If ransomware isn’t at the top of your cybersecurity concerns, it should be. Ransomware attacks quadrupled in 2016 and will double again in 2017, according to a report issued by Beazley, a provider of data breach response insurance.
It’s now the most profitable type of malware attack in history. That’s because cybercriminals have discovered how financially rewarding—and effective—it can be, especially against larger targets with business-critical data stored on file shares. Here are just a few stories about attacks from both coasts:
- Los Angeles Valley College paid $28,000 to hackers
- Hollywood Presbyterian Medical Center paid $17,000 to regain access to its data
- Hackers infected 70% of storage devices that record data from D.C. police surveillance cameras eight days before President Trump’s inauguration, forcing major citywide reinstallation efforts
As you can see, it’s not only consumers anymore who are being hit by ransomware, but businesses and organizations of all types.
Ransomware is easier and more effective than ever for criminals to use
The ransomware business model has reached a level of maturity that encourages cyber-criminals and ransomware gangs to cash in. There are three major trends that have contributed to the surge:
- Better encryption: The use of strong encryption methods makes it far more difficult for victims to determine the decryption key on their own.
- Digital currency: Bitcoin and other digital currencies make it easier for attackers to get paid while remaining anonymous. Using Tor networks also helps maintain anonymity.
- Ransomware-as-a-Service (RaaS): Ransomware authors provide customized, on-demand versions of malware to distributors. The author collects the ransom and shares it with the distributor in a classic affiliate distribution model. With RaaS, ransomware attacks become accessible and profitable for any potential threat actor, which is helping drive an increased volume of attacks .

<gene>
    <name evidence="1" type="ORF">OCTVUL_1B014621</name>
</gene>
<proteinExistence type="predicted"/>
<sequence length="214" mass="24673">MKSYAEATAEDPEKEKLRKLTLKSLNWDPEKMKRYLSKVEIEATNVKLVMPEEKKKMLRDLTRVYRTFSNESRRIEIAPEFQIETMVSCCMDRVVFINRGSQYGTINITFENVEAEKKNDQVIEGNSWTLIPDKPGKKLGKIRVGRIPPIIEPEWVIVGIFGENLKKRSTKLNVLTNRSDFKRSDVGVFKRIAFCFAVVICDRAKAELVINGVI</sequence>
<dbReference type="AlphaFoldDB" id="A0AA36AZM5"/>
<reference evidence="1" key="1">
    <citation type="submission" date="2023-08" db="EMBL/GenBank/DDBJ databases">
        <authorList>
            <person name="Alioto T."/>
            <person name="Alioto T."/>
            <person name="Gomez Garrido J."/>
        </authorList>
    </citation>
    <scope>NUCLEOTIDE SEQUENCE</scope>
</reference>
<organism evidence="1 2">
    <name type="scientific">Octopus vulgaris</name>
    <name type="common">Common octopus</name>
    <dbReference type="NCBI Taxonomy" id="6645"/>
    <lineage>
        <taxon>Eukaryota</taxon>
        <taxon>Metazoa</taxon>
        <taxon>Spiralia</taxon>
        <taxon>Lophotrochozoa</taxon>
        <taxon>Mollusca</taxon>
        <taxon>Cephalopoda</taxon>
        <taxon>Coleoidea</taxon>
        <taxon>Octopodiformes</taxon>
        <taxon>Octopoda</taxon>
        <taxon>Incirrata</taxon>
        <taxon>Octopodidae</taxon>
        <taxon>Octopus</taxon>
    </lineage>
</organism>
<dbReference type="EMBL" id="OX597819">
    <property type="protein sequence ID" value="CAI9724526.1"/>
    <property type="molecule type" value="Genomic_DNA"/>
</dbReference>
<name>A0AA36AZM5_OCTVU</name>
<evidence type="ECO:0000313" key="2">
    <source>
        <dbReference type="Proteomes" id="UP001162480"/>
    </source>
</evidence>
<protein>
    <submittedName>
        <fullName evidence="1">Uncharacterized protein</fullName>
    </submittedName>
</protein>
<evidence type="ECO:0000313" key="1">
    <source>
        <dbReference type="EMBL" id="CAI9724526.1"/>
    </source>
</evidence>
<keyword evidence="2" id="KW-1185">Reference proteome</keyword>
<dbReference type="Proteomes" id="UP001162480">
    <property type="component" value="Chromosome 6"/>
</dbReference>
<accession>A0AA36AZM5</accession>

Remote encryption broadens reach
Even if only one endpoint is infected, ransomware can encrypt files both locally and on corporate file shares. This not only holds data hostage for the infected user, but also for all other users that need to access the compromised file store. An active ransomware attack can bring your business operations to a halt until systems and files are restored.
Can ransomware be stopped?
Many organizations have inadequate protection against ransomware despite expending significant cost and effort to implement layers of security solutions that can help prevent and detect malware infections. Instead, these organizations have resorted to paying the ransom because their businesses have been crippled by the lack of access to critical data and devices.
Given the speed at which ransomware impacts organizations, security teams need solutions in place to detect ransomware at the earliest stage possible. This requires a solution that offers:
- Real-time file access monitoring for file servers and network attached storage (NAS) devices
- Automated, policy-based and deception-based detection of ransomware on file storage systems
- Blocking of infected users or devices based on file access behavior
- Detailed audit trail to support immediate forensic investigation
You can learn more about ransomware trends, why common security solutions aren’t enough, and how you can protect data at the source in our eBook: “Insider’s Guide to Defeating Ransomware: Protect Your Data at its Source.”